2.  Stir pumpkin, corn, celery soup, milk and thyme into potato mixture.  Cook on medium heat until heated through.  To serve, sprinkle soup with pepitas and garnish with a dollop of sour cream.

Saturday, December 10, 2011

Citrus Salad

Is there anything more gorgeous, on a cold, gray winter day, than sliced citrus fruits?

What?  You mean you don't chop up oranges and grapefruits and clementines on cold, gray winter days?  Because it's tops on my priority list.

Particularly when my ever-loving husband brings home four pounds of eat-them-immediately-before-they-get-any-softer clementines, apparently not remembering about the three pound bag already in our refrigerator.  I love him.  I didn't mention the bag.

But I made immediate plans to whip up this salad.  I called this the "Ward Off Our Nieces' and Nephews' Colds" Salad as we ate it before running over for a birthday party. Leave it to the under-ten crowd to be germ carriers...

I didn't realize it only requires two clementines.  Neither of us are very observant, it seems.

So the salad?  It's fresh, light, tangy, zippy, unusual for us.  The toasted coconut takes it over the top.

It's from Better Homes and Gardens. Ooh...  when I went to get the link to the recipe, I found this delightful-looking recipe for Fresh Citrus and Cranberry Salad.  Cranberries, ginger, oranges, mint - on my list now!

Keep Calm and Drink Coffee

After reading Living Locurto's recent post about being a tad overwhelmed by the many, many, MANY demands - and even the delights can become demanding - of the holiday season, I was inspired to create a little saying of my own.  I'm sure it's not the first time it's been said.  But it's the first time I've said it, and the first time I've created a cute little printable sign that you can hang on your fridge or bathroom mirror or beside your desk.

Remember to stop and savor the scents of the season along with your cuppa joe!

Coffees that should make it into your mug:
Starbucks Caffe Verona... an old classic for me
Starbucks Sumatra... rich and dark, sort of how you might feel after three days of lounging on Italy's Amalfi Coast at some posh resort
Blacksmith Coffee Roastery's Bali Blue Moon... what's not to love?  And they're a small husband-wife team pursuing their passion.
Java John's Superior Blend... a classic, full taste and at an amazing price.  And another entrepreneurial coffee roaster.
Caribou Coffee's Daybreak Blend... usually I prefer coffee from the darker side of the roasting scale.  But this is a treat.

Suggested scents to wrap gifts, decorate the tree, and read the Christmas Story by:
Bath and Body Works 3-Wick Candles... they burn evenly, are highly fragranced the entire time they burn, and if you happen to get them during a Buy One, Get One Free sale, they're only $10 each!  We buy them in bulk - so they gave us a great little cardboard carton to tote them home in.

My favorite holiday scents:  Fireside (smells just like a wood burning fireplace, without the smoke); Winter (crisp, slightly clove and orangey); Marshmallow Fireside (warm, nutty vanilla with a bit of fire to finish it off); Homemade Cookies (a deep, rich vanilla scent, without being too sweet).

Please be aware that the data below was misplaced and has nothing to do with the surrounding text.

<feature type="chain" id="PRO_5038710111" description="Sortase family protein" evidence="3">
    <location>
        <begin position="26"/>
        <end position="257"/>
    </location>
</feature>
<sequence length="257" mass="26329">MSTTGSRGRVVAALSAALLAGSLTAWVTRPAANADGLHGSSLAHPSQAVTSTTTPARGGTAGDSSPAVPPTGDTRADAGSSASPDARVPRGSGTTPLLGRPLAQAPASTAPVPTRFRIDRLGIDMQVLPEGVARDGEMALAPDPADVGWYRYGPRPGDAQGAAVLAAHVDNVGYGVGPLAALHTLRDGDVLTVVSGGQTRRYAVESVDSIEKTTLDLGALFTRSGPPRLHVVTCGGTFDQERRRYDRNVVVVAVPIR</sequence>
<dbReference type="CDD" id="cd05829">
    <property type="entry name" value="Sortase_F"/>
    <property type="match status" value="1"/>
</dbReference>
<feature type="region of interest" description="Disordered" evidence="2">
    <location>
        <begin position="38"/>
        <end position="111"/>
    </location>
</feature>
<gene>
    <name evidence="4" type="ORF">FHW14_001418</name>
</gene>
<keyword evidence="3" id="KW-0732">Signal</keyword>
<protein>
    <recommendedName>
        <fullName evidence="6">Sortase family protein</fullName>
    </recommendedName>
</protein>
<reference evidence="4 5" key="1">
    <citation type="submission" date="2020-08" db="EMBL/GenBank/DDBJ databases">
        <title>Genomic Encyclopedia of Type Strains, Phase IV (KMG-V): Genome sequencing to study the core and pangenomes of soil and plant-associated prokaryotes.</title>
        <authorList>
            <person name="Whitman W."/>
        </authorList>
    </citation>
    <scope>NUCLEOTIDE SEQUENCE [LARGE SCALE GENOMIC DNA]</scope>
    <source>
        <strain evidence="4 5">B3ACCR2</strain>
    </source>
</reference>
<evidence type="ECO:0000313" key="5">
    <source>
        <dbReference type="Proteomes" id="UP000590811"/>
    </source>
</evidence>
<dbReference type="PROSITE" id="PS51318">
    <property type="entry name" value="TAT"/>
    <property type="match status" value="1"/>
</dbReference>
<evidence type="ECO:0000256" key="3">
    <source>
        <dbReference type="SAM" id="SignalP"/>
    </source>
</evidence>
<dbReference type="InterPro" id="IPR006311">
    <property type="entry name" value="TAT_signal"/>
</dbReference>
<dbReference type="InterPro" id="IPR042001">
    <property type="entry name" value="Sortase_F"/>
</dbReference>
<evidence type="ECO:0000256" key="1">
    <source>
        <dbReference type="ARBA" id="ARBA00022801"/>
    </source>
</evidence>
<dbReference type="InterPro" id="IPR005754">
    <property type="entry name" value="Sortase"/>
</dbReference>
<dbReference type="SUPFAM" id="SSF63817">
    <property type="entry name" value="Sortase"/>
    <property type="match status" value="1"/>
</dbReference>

And I'll say for the record, nope, they are not paying me to list these things.  I just love 'em myself!

Friday, December 9, 2011

New Year's Eve: Party It Up

We're having a New Year's Eve party!  I'm so excited!  I love entertaining and haven't hosted a big shindig since this summer... because of, chronologically listed, bed rest, baby delivery, new motherhood, holidays.

A big part of my love of entertaining is simply the planning part of the process.  So I've already got a game plan in mind.  Fair warning: You'll be seeing my rough draft notepad rather than a thoughtfully worded monologue about party planning.

7:30    On-time guests arrive / start snacking
8:15    Crazy Rook tournament (prizes for winners and losers)
10:15  Tournament ends / prize ceremony / bake party sandwiches
10:45  Snacking continues / set out puzzles, cards, dominoes, trivia, bingo
12:00  It's 2012!  Bring out the bubbly!

Now, I want to go into hyper-drive and make about 10 different appetizers and a couple drinks and have party favors and possibly even a theme.  I've been poring over magazines and cookbooks and compiling lists.  But in the back of my head, I know this is not necessary.  And with a baby it might just be overdoing it without reason.

Because... our friends aren't expecting an elaborate party.  They will all ask if they can bring something.  And I will let them.  Because I know many of them also enjoy trying new recipes or sharing old favorites, and because bringing something to a party makes (most) gals feel that they've contributed to its success.  Because a good party isn't about the food you provide or the perfect way it all looks arranged together.  It's about the friends you see and the memories you make.

And maybe I'll go all out in a couple years.